I have always been so easily scared by video games it is frankly a wonder that I have maintained a passion for them for so long. I’d like to quickly give a shoutout to my mum, who I would regularly ask to take on a particularly scary part of a game while I left the room. She might not have necessarily beaten every task that I gave her, but her bravery in the face of my childhood fears was always the best.
As for the moment that I was most scared of, I am going to have to align with Kate here and also pick one from Ocarina of Time (weird how many people were scarred by that game growing up). Mine, however, is wayyy earlier in the story. If I was to be non-specific then I would say the entirety of Inside the Deku Tree is my all-time scariest video game location. The weight of knowing that you are onto something, the taunting Deku Shrubs, seeing Queen Gohma’s eye on the ceiling for the first time — wow, that level really messed me up.
I will be more specific though, because I very easily can. The thing that scared me silly was (and still is) the clicking sound of the Skulltulas. It’s a huge credit to the sound design that such a simple repetition was enough to keep me up at night, but hey, it worked.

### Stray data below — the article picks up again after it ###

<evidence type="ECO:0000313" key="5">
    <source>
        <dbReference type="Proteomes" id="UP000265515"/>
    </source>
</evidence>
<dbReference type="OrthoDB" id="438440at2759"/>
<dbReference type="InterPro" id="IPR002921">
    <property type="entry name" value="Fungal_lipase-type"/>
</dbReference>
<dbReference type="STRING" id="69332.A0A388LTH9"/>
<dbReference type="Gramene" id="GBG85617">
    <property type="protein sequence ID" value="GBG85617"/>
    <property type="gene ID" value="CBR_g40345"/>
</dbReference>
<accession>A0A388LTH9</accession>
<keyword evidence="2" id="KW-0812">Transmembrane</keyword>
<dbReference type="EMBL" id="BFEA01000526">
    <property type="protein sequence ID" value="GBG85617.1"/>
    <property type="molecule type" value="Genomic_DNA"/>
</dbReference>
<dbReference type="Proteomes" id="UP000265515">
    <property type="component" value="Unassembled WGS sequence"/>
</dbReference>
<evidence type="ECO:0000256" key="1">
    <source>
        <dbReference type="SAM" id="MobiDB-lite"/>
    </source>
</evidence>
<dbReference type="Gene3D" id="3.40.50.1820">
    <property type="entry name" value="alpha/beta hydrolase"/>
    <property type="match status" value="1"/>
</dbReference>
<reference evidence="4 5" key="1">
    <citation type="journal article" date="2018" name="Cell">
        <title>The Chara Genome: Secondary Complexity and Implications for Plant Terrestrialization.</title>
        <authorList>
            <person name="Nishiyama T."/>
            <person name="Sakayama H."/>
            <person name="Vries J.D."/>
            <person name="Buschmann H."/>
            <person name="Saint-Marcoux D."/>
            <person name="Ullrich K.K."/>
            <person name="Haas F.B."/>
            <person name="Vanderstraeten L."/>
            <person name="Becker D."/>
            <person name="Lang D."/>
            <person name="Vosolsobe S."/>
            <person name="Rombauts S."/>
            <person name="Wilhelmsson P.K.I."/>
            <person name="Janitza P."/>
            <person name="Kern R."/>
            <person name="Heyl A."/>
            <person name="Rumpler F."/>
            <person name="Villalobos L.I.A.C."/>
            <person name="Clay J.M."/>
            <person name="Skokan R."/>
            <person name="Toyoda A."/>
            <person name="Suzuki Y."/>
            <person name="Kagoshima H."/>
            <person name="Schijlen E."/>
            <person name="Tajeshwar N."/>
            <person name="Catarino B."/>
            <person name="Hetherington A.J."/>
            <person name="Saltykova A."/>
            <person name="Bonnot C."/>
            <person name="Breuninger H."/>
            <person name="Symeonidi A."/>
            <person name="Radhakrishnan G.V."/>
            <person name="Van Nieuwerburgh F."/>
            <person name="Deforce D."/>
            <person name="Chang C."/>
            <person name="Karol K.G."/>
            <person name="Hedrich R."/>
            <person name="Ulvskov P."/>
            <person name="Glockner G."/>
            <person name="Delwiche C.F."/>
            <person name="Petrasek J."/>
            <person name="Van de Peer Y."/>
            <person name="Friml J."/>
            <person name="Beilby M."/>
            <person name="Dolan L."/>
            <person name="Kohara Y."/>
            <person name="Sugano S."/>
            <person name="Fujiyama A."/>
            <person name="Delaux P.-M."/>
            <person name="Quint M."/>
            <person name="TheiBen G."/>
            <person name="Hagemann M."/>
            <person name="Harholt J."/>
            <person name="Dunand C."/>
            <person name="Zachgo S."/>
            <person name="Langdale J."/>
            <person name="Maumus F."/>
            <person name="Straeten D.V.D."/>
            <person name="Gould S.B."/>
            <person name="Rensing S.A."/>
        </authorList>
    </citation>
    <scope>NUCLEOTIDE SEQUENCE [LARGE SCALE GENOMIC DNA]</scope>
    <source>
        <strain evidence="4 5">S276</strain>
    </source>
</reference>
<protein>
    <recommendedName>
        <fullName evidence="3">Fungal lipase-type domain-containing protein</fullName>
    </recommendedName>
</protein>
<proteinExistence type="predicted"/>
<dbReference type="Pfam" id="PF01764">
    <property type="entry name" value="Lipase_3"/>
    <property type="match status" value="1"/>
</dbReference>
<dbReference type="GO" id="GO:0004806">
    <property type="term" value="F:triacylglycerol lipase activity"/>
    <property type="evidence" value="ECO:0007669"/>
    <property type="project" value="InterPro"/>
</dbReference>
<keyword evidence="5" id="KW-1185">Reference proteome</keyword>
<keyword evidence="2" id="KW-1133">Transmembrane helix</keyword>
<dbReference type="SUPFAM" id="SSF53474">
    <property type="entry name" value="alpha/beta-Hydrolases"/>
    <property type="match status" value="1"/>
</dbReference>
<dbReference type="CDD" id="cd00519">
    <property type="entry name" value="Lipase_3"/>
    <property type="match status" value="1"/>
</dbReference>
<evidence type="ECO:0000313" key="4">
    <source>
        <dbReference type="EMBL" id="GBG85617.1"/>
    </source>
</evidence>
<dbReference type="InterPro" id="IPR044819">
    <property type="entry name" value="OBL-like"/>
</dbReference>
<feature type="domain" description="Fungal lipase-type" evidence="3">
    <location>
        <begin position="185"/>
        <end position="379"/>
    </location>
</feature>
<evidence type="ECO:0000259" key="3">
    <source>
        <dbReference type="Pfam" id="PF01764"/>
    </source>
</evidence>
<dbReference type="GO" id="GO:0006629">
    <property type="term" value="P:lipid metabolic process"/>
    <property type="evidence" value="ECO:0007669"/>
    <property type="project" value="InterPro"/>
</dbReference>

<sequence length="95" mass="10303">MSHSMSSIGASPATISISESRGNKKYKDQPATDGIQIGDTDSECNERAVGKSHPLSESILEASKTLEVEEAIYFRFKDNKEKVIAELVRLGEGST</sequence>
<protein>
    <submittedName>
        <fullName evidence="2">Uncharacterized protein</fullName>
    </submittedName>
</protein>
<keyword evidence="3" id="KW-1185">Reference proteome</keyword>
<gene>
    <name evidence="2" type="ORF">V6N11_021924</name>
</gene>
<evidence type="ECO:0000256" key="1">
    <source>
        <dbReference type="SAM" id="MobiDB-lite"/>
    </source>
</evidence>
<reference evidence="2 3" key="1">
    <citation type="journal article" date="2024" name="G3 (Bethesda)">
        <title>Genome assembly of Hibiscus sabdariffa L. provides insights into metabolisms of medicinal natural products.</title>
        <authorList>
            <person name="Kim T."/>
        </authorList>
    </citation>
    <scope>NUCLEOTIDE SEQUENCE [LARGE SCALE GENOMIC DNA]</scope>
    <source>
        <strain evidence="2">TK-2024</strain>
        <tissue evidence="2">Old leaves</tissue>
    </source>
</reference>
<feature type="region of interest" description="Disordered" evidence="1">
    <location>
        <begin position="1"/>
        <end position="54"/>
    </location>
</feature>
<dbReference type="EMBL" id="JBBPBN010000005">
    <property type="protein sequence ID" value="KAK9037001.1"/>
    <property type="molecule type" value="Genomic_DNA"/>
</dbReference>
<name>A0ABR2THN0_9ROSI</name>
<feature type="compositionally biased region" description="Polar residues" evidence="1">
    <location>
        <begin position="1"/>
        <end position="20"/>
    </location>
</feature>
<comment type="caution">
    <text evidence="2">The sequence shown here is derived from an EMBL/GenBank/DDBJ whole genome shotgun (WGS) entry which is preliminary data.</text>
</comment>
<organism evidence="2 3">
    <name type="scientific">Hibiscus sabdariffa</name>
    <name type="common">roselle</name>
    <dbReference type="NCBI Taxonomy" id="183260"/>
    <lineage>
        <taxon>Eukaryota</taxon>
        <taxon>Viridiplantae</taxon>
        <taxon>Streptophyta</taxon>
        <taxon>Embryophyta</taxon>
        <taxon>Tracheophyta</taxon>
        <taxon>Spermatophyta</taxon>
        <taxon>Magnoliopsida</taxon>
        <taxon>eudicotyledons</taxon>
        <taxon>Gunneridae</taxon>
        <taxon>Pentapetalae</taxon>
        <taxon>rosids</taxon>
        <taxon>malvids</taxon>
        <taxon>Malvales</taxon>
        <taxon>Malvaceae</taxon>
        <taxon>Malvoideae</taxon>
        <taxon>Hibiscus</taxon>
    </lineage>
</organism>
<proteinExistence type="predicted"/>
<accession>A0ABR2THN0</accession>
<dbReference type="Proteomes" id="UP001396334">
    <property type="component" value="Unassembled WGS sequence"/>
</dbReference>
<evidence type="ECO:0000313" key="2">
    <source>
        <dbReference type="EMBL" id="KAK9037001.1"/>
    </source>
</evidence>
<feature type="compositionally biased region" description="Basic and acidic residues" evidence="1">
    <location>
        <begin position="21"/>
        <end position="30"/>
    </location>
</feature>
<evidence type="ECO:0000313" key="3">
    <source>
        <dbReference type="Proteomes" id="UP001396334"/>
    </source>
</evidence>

Still to this day, hearing that sound makes me shiver.
Gavin Lane, Editor
I could have gone with something from Zelda, but let’s go back a little further. This is less a scary ‘moment’ and more an all-encompassing feeling of dread I experienced whenever I landed in Transylvania in Quackshot. It was only the third level (well, you could visit earlier but you needed items from the previous levels in order to make progress), but I found it tough as a kid.
Looking back now, it’s all so chunkily twee and non-threatening! But those bulbous bats and balls of bouncing gloop caused me grief at the time. I never really understood what the bubblegum was supposed to be, or how it apparently ‘dissolved’ bricks in Dracula’s castle. After the bouncing brass of Duckburg, the creepy music and setting all melded together to create an alarming, unnerving mental block I struggled to overcome for years — long after I’d learned the skills necessary to beat the level. I remember going back and completing the game around a decade ago and wondering how the hell I’d built it up so much in my mind.
Then again, is there anything scarier than a vampire duck?
A small selection for you there, some sillier than others, but all enough to play on a kid’s mind. What moments from video games scared you as a child? Feel free to share your scares below…